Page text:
We built our dream house this spring, a two-story New Orleans style house. At the last-minute, we decided to build it an extra 18 inches above the city requirement. Our neighborhood had flooded in prior years but our lot never had. At the time, I thought our decision may have been overkill but turned out to be home-saving.
With the help of a couple of neighbors, I used a kayak to rescue a 90-year-old neighbor whose daughter and first responders were unable to reach. She was by herself and unable to get out of bed as water filled her bedroom. It was a scary and surreal experience. By Sunday afternoon the water had risen to within one foot of our front door. The water rose and eventually receded 24 hours later, though the rains would not stop for another 48 hours. After the water receded, we breathed a sigh of relief and began to take stock.
Our garage and cars flooded and we lost power and plumbing for 36 hours, but thankfully our house did not flood. Twenty-one neighbors sought refuge at our house on Sunday evening, all of whom had lost their houses and most everything in them. The mood was somber; all of us were in a state of shock and disbelief. We gave up our sons' rooms, and every other room in our house was filled with people on couches and air mattresses. Sadly, for unexplained reasons, no rescue boats or helicopters found their way to our street.
On Monday morning we discovered that our house was one of the few in our neighborhood that did not flood. In the last week, my wife and I have been doing everything we can to help our neighbors begin the arduous process of rebuilding their homes. We, along with a cadre of volunteers, have removed furniture, sheetrock, insulation, and flooring.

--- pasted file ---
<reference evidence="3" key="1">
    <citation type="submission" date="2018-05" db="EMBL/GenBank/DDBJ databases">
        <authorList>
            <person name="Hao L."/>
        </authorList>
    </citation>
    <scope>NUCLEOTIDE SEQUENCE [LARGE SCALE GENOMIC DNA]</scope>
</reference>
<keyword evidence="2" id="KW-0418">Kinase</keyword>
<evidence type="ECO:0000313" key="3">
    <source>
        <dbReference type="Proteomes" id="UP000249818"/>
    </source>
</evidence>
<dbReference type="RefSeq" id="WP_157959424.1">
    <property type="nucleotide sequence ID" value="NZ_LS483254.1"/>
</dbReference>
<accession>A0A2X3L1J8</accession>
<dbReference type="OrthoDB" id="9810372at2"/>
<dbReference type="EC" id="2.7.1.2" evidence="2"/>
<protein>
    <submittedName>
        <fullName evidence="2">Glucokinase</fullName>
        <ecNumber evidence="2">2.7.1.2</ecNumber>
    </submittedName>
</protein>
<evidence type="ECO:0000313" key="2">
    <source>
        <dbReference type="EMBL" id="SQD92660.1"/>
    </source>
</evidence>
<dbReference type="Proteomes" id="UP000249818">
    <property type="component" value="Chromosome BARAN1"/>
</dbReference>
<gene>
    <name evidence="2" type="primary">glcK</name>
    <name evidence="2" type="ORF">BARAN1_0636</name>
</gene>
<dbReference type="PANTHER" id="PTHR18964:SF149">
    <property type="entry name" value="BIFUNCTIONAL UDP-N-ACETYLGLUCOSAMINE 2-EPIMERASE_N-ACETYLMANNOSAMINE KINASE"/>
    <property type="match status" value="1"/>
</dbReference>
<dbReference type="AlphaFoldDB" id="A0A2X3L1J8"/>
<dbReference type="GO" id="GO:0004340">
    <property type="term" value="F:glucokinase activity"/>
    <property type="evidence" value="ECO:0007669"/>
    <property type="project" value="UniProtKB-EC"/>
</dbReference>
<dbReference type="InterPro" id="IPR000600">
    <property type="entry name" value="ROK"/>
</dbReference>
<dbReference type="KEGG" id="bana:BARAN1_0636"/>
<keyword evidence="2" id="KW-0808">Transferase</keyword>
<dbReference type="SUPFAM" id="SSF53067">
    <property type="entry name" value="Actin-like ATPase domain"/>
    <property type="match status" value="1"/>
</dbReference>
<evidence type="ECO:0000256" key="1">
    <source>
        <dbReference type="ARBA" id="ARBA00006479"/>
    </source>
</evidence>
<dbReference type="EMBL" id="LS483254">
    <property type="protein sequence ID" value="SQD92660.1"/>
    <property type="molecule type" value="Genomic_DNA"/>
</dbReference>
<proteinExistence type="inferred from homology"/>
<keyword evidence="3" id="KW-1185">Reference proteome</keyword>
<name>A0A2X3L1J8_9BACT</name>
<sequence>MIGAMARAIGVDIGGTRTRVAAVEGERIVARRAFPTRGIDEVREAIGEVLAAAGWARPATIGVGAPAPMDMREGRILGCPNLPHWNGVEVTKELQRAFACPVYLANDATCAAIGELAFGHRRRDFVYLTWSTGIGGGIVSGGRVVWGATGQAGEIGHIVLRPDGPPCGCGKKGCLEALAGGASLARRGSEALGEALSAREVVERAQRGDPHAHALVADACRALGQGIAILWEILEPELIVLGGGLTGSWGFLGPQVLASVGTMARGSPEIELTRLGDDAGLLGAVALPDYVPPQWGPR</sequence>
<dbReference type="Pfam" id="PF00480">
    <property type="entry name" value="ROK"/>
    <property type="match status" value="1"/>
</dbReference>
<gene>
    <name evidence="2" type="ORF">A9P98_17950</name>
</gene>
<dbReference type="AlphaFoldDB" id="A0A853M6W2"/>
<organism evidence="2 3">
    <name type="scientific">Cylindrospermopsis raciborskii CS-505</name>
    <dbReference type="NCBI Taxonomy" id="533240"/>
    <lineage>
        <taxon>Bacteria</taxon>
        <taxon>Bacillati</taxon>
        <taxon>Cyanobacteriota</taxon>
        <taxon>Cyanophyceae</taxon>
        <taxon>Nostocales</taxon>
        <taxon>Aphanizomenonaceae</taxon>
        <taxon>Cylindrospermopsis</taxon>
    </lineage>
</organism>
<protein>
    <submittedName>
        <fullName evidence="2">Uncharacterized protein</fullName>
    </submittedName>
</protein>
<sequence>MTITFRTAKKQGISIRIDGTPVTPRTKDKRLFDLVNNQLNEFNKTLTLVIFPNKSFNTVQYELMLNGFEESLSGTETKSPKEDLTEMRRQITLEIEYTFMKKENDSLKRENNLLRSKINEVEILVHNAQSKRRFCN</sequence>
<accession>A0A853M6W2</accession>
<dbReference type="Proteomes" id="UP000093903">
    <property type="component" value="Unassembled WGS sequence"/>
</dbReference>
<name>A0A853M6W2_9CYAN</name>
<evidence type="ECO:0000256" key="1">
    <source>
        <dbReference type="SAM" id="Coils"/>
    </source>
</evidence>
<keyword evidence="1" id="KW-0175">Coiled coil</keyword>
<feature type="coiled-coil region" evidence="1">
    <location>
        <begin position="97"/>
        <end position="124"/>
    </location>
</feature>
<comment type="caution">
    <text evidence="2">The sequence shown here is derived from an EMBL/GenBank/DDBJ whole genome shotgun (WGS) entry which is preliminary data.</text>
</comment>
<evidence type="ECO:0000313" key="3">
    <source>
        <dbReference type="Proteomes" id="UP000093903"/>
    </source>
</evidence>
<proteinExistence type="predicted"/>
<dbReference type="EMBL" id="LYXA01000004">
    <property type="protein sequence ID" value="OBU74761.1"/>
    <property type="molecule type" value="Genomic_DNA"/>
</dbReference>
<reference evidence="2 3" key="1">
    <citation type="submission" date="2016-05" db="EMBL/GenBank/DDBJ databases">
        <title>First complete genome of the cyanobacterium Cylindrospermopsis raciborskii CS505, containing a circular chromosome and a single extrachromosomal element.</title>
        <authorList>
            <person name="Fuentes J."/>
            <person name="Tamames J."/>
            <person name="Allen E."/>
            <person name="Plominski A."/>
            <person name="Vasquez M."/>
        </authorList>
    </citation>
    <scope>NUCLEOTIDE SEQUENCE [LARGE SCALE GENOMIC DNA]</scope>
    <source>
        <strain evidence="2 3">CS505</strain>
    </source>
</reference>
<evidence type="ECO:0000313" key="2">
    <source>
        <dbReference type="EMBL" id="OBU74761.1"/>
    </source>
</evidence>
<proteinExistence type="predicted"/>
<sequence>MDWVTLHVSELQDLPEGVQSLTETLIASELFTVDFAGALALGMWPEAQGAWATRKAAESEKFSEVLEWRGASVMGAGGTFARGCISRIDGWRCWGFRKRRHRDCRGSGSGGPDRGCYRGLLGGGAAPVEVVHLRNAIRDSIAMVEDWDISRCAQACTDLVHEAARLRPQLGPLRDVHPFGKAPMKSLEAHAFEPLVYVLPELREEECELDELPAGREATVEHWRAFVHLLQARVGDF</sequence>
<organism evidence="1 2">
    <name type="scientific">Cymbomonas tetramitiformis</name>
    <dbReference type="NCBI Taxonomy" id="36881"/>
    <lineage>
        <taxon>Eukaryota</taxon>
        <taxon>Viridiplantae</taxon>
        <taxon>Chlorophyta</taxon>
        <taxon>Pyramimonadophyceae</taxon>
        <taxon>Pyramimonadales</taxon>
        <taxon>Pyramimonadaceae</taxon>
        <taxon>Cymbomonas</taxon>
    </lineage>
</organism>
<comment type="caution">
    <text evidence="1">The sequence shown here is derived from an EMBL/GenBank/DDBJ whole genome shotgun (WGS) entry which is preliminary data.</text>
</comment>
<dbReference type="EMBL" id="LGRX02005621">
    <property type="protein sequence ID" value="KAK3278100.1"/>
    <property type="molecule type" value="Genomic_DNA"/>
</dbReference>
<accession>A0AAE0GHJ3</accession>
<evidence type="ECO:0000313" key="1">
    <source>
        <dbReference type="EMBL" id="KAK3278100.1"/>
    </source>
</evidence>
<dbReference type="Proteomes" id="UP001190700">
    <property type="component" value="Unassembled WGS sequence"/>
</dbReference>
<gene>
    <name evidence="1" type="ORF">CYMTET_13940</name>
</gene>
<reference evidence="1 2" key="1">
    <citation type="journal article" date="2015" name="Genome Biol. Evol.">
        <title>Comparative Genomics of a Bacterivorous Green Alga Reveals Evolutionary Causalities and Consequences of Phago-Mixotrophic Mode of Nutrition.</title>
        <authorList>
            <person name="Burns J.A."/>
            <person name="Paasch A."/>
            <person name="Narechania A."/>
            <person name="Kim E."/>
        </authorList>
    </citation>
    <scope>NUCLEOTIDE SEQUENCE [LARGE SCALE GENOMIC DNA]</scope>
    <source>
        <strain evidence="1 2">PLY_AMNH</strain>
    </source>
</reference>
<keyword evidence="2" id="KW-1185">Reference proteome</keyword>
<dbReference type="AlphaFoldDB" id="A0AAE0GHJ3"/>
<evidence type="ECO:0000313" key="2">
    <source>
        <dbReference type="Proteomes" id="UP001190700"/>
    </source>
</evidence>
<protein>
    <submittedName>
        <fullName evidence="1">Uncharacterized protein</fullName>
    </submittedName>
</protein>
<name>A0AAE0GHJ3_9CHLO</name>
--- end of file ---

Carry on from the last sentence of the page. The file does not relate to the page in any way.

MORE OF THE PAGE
After a home has flooded, it is imperative to remove sheetrock and flooring as soon as possible to inhibit mold growth and allow the house to dry out. Our street, like so many others around Houston, is lined with huge debris piles. The rancid stench of mold is overwhelming. The cleanup alone will take weeks, if not months, and will be a reminder of the catastrophic devastation.
I, like many others, donated money in years past when tragedies struck other areas of the country and world. I would text a donation, give money, supplies, attend a fundraiser, and would feel good that I was contributing. However, I never understood how my donations were distributed or the exact impact my donation would have. Over the last week, I have received numerous inquiries from clients, friends and family members who wanted to help. I also learned what to do and not to do when offering to help:
1) Volunteer your time, not your religion or politics. Many of my neighbors and I went house-to-house to assist families with whatever they needed. We asked them if we could help and quickly got to work photographing and documenting destroyed furniture and belongings, as required by insurance companies, and removing furniture and sheetrock and boxing salvageable belongings. We offered to wash clothes, towels, and linens and with each house, we became more adept at identifying other opportunities to lighten the homeowner's tremendous burden.
We did this as efficiently and quickly as we could and without a thought or care to the family's political beliefs, religious affiliation or ethnicity. We just wanted to help our neighbors. Unfortunately, I noticed a few organizations that appeared to have ulterior motives of espousing their religious or political beliefs in exchange for their help. Others overthought it and wanted to establish command posts and interview families to "determine needs."
The requirement of your time is simple and straightforward: show up and be willing to work right away. Ask, "Do you need a hand?" and quickly get to work.